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surprising type error with labels
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Date: -- (:)
From: Jeremy Yallop <jeremy.yallop@e...>
Subject: Re: [Caml-list] surprising type error with labels
Mark Shinwell wrote:
> Is there any theoretical reason why the compiler couldn't just deem
> applications of the form given by the original poster as total, even though
> it results in the loss of some expressibility?  Perhaps it would be easier
> to improve the error messages in that case... or perhaps it just results in
> too little expressibility for some reason.

You'd have to distinguish between terms which refer to polymorphic 
functions and terms whose type is only partially known.  I suspect it 
might be quite difficult to do that in a way that interacts 
satisfactorily with type inference.  Even the current design has a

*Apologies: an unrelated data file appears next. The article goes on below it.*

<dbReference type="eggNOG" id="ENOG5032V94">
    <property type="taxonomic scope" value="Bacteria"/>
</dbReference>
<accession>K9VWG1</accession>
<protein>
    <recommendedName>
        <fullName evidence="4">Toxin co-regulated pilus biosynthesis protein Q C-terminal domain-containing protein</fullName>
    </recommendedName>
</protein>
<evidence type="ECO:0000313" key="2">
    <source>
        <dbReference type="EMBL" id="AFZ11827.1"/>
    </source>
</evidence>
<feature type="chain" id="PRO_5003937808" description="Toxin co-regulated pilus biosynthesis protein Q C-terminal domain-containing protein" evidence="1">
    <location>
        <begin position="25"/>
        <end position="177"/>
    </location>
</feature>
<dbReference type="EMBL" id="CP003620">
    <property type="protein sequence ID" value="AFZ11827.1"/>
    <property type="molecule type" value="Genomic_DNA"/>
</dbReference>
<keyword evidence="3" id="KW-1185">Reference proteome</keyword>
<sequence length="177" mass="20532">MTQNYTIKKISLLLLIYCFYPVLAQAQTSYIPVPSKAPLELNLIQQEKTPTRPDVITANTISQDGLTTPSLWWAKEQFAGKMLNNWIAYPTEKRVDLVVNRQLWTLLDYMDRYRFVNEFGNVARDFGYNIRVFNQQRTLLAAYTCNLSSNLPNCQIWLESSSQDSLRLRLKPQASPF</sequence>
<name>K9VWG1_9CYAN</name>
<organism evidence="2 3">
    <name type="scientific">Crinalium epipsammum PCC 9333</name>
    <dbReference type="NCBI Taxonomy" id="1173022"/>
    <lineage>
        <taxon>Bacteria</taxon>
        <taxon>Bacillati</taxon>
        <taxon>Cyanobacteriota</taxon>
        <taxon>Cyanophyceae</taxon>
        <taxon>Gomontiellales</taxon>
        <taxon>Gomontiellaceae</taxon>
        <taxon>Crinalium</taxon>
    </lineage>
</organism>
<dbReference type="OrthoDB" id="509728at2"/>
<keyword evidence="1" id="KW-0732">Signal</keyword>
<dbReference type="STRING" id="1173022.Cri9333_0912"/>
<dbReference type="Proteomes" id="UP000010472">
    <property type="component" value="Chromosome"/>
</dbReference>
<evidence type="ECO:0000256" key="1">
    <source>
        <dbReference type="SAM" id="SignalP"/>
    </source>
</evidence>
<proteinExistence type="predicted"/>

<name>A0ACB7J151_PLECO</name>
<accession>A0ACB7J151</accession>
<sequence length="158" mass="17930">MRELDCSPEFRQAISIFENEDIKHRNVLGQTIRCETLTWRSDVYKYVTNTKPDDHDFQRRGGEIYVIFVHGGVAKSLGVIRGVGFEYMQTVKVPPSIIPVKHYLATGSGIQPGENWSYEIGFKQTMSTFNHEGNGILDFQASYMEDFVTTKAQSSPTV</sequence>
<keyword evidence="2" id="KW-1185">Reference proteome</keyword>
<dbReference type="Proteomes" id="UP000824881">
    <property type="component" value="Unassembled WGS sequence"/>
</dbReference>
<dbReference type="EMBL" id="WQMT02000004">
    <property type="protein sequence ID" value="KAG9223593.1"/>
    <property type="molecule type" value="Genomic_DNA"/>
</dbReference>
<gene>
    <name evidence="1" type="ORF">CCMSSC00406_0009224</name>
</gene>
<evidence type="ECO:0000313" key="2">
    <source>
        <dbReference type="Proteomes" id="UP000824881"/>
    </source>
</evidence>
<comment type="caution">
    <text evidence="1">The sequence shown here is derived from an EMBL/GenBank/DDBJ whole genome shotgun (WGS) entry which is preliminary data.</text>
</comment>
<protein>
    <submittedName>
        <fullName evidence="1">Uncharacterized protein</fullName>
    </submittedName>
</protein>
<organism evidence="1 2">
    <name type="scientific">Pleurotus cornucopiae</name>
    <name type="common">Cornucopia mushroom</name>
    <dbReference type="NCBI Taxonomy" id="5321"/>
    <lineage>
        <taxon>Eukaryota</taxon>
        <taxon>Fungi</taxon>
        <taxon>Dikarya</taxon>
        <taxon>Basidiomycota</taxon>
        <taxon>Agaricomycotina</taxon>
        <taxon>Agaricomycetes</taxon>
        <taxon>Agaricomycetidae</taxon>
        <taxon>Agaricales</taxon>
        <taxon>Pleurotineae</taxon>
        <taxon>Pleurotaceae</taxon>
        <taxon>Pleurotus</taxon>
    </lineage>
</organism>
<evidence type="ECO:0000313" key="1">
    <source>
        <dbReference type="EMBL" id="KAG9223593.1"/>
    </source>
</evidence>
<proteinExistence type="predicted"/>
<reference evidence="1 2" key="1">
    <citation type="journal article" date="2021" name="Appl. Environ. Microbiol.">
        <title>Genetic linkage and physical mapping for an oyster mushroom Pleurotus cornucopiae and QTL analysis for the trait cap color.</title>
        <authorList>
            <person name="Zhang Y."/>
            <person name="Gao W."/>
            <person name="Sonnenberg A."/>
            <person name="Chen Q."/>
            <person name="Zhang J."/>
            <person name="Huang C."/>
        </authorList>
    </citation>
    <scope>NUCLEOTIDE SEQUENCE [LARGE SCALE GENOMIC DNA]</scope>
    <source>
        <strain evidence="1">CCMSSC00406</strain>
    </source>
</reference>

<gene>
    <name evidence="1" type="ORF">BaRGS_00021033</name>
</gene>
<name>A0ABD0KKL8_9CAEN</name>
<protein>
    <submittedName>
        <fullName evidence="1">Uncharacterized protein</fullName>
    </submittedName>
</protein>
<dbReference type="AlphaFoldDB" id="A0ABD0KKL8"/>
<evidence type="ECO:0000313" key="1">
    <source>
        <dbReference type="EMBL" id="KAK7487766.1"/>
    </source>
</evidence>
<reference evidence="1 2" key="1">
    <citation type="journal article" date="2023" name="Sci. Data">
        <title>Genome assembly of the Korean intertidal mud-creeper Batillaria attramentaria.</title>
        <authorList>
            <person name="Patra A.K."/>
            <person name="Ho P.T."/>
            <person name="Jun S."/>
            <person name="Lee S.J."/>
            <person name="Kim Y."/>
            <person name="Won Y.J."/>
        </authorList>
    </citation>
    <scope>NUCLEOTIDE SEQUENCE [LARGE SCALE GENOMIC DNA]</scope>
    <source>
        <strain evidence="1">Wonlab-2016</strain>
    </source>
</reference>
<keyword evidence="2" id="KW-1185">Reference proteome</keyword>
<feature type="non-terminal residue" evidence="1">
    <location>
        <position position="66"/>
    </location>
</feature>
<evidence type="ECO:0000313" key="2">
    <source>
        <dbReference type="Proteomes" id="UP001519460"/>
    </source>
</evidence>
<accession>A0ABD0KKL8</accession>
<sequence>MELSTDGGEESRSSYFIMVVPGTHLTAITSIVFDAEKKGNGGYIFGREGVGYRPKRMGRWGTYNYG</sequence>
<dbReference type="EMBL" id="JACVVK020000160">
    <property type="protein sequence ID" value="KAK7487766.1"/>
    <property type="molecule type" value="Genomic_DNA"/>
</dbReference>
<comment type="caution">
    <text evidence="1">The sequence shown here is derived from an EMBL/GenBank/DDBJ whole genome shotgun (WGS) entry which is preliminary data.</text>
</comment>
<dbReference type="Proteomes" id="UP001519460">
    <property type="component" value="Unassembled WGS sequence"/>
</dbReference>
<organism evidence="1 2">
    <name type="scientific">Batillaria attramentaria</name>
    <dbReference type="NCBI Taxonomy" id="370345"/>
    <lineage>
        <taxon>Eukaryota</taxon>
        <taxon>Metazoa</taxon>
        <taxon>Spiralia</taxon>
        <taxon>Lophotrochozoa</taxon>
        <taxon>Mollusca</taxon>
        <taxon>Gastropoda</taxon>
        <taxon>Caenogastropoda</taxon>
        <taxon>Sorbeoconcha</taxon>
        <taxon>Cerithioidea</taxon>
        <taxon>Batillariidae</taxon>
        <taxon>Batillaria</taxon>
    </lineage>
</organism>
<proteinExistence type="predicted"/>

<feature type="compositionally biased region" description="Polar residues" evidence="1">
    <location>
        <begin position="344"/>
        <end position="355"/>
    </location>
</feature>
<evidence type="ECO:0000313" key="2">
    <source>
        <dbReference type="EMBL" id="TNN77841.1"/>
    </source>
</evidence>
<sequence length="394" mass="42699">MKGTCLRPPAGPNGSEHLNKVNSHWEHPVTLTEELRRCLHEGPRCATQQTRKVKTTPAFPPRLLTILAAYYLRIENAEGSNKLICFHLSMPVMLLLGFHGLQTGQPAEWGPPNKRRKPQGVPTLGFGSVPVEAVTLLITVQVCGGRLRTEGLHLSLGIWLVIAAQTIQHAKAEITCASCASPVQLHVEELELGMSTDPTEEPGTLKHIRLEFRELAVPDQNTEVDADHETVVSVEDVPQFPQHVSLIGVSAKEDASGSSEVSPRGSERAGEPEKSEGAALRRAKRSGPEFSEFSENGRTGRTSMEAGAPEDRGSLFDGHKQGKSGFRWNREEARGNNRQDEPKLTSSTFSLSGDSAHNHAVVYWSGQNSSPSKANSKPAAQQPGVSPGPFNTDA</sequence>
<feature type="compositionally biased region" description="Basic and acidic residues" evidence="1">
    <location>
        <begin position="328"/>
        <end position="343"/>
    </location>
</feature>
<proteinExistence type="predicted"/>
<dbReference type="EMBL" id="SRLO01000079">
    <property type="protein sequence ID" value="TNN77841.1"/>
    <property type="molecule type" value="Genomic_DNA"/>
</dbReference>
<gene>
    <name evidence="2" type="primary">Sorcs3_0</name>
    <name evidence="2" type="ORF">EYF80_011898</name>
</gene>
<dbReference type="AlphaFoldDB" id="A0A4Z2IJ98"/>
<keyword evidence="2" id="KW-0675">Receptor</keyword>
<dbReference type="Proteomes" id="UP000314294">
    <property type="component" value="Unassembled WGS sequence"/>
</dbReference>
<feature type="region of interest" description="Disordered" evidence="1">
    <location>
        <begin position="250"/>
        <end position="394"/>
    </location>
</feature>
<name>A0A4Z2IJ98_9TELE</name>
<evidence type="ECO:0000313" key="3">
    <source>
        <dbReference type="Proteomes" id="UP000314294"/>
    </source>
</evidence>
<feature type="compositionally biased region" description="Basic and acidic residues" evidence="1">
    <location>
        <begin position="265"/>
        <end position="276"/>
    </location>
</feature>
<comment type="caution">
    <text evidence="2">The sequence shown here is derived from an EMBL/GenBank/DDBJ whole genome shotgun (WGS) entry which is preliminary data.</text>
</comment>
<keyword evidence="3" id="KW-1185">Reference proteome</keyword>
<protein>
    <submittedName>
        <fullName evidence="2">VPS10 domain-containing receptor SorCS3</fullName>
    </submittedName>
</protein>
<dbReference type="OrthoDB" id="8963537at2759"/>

rather unfortunate dependence on the particular order of execution of 
the type inference algorithm.  For example, given a definition

    let h = fun ~x:() () -> ()

the following program is allowed

    let g f x = ([f; h], f x)

whereas the following rather similar program is not

    let g f x = (f x, [f; h])

If the type inference algorithm sees `[f; h]' first then it gives f a 
fully-known labeled type and allows it to be applied without a label 
when it subsequently encounters `f x'.  If it sees `f x' first then it 
assigns an unlabeled type to f, which subsequently fails to unify with 
the type of h.

I agree that the current behaviour is surprising, but I'm not sure that 
it's easy to make it much less surprising, even if you're willing to 
give up some expressiveness.

Jeremy.